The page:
The Androgen Receptor is a protein that is present in cells in the prostate, and is closely linked to prostate cancer development, maintenance and progression. The Androgen Receptor is activated when hormones called androgens, for example testosterone, bind to it. Hormone therapy works by preventing androgens from reaching the Androgen Receptor, however, over time the cancer cells often find a way around this. The resultant resistant form of prostate cancer is very difficult to treat, so new treatment options are needed.
The study funded a PhD student, James Grey, to investigate a group of proteins called phosphatases, and how they can regulate Androgen Receptor activation. He set out to grow prostate cancer cells in the lab and test the effect of changing the amounts of different phosphatases. He looked at over 600 clinical prostate cancer samples to see how much each phosphatase was produced. It was thought that by understanding the mechanisms of Androgen Receptor regulation, it would allow them to identify potential drug targets for advanced prostate cancer.
In this research project they were able to identify a phosphatase as a new regulator of prostate cancer cells that when removed significantly reduced PSA production in prostate cancer cells and slowed cancer cell growth. Unfortunately, there is no drug that is able to block this regulator, but through this research they were able to identify similar regulators that do have drugs that can block them. Using these drugs in prostate cancer cells they were able to show that it was possible to reduce PSA levels and cancer cell growth, and so it’s worth studying these drugs further.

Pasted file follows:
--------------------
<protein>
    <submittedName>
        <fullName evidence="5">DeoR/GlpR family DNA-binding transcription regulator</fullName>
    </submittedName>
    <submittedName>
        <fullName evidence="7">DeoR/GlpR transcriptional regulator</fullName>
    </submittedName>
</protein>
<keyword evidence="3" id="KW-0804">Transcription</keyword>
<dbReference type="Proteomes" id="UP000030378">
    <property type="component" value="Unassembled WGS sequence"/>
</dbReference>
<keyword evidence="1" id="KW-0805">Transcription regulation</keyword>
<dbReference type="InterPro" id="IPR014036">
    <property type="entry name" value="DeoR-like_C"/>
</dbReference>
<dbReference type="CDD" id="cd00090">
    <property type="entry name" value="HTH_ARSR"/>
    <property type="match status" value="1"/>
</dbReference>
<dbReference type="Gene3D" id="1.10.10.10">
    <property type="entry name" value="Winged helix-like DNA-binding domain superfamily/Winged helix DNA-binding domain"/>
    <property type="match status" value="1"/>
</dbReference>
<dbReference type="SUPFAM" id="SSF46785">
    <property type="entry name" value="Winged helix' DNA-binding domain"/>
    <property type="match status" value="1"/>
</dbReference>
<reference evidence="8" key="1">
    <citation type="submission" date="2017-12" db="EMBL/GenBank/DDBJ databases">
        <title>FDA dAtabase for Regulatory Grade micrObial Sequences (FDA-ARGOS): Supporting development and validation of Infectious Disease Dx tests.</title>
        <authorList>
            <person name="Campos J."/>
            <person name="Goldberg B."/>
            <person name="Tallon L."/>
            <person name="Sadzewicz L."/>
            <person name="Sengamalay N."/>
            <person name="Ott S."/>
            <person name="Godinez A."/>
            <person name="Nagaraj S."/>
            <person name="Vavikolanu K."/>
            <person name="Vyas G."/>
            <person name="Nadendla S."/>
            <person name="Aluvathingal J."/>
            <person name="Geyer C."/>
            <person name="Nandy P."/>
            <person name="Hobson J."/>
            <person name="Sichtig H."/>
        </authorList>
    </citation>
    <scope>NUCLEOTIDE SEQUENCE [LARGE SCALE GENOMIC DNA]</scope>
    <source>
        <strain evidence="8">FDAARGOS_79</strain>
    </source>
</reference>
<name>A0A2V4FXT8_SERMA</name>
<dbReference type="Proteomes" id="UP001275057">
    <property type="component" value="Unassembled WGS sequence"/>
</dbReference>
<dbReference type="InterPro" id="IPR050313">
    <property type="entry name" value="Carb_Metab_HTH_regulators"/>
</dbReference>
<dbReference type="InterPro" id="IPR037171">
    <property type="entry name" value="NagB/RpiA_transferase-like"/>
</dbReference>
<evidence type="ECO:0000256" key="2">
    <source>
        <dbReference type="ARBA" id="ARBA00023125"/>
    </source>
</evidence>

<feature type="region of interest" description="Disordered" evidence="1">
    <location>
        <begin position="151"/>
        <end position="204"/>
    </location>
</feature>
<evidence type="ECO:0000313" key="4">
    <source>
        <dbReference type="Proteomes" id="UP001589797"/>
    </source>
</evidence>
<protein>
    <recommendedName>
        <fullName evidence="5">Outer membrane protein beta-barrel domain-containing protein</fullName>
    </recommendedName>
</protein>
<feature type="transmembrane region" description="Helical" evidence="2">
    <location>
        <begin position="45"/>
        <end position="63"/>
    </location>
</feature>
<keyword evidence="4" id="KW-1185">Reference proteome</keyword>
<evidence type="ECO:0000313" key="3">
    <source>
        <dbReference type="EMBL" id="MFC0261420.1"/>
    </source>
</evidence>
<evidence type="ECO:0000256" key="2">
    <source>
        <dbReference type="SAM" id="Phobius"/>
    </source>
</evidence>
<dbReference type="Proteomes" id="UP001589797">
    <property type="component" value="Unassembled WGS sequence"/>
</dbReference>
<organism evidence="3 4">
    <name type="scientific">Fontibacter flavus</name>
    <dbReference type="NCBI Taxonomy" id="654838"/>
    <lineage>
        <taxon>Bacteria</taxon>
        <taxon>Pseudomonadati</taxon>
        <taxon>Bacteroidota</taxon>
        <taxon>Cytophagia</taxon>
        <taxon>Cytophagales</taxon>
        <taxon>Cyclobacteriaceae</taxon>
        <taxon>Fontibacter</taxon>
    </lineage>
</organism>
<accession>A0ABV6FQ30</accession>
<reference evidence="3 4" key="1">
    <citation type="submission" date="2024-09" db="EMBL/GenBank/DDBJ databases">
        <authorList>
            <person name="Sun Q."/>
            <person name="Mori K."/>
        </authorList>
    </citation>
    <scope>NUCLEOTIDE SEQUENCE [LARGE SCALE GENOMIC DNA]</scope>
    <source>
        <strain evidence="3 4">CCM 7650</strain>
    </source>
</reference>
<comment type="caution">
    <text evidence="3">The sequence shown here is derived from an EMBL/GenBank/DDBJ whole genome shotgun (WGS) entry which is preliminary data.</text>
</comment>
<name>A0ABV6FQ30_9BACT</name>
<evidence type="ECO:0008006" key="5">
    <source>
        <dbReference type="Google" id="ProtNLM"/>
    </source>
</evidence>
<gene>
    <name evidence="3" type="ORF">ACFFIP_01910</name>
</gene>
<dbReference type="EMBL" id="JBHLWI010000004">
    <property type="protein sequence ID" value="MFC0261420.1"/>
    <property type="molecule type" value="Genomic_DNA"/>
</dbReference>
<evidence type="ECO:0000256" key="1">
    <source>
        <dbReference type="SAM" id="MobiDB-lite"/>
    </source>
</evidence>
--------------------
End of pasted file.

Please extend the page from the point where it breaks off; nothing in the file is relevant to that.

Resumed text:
The drugs recently identified from this project have shown some promising preliminary results, but a wider range of tests need to be performed to know which patients will respond to this form of treatment and how safe it is. We have since awarded James Grey a travelling fellowship award to join a lab in the Netherlands where he can learn the techniques needed to carry out these tests.
Institution - Newcastle University, Newcastle
Researcher - Professor Craig Robson
Grant award - £100,330
Duration - 2013-2016
Reference - S12-018 Robson